It is important to remember, though, that having a social media platform is no substitute for doing high-quality science. If you don’t have quality papers or blog posts to promote, if you don’t do top-quality work or reporting that is reliable, social media is not going to serve you well, and the attention you draw could sully your reputation. Be judicious about what you share and cautious about what opinions you expose for all the world to see.
GotScience: Most of our readers are not scientists but have a high level of curiosity and love science. Is there anything else you want to share with them?
Bill Sullivan: Make sure the scientist or physician you follow is legitimate. Social media is a lot like the Wild West—it is unrestrained, but it is also unregulated. There is no authority checking the validity of tweets and memes before they get posted. It is a great place to become aware of things, but take care to follow up on claims with proper research from experts who can be trusted.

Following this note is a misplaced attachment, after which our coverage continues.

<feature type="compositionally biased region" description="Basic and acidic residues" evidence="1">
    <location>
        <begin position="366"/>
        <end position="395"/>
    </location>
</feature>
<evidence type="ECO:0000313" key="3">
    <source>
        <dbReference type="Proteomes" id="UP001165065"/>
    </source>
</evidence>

If you love science, then get involved! Trumpet the value of science to your representatives in Congress. Scientific research is woefully underfunded, and we train far more scientists than we currently have jobs for. Help spread the word about the merits of science and evidence-based policies, and you’ll be doing your part in making the world a more reasonable place.
Dr. Sullivan’s social media channels:
GotScience Magazine, published by the nonprofit Science Connected, is made possible by donations from readers like you. With your help, we create equal access to science literacy and education. Click to learn more about Science Connected and get involved.